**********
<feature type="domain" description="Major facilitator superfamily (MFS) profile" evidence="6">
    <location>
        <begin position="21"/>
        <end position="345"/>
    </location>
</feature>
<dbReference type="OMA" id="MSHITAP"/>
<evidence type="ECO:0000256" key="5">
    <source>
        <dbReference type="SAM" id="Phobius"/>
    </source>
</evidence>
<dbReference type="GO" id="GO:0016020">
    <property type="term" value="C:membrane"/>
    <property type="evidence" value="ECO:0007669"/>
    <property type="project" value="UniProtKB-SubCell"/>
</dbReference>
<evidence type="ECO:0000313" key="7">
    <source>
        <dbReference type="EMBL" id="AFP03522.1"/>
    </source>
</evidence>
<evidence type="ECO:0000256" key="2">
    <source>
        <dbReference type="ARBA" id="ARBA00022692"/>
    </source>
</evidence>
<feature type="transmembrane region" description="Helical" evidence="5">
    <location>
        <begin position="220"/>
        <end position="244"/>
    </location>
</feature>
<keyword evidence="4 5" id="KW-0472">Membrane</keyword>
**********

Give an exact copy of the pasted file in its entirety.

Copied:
<feature type="domain" description="Major facilitator superfamily (MFS) profile" evidence="6">
    <location>
        <begin position="21"/>
        <end position="345"/>
    </location>
</feature>
<dbReference type="OMA" id="MSHITAP"/>
<evidence type="ECO:0000256" key="5">
    <source>
        <dbReference type="SAM" id="Phobius"/>
    </source>
</evidence>
<dbReference type="GO" id="GO:0016020">
    <property type="term" value="C:membrane"/>
    <property type="evidence" value="ECO:0007669"/>
    <property type="project" value="UniProtKB-SubCell"/>
</dbReference>
<evidence type="ECO:0000313" key="7">
    <source>
        <dbReference type="EMBL" id="AFP03522.1"/>
    </source>
</evidence>
<evidence type="ECO:0000256" key="2">
    <source>
        <dbReference type="ARBA" id="ARBA00022692"/>
    </source>
</evidence>
<feature type="transmembrane region" description="Helical" evidence="5">
    <location>
        <begin position="220"/>
        <end position="244"/>
    </location>
</feature>
<keyword evidence="4 5" id="KW-0472">Membrane</keyword>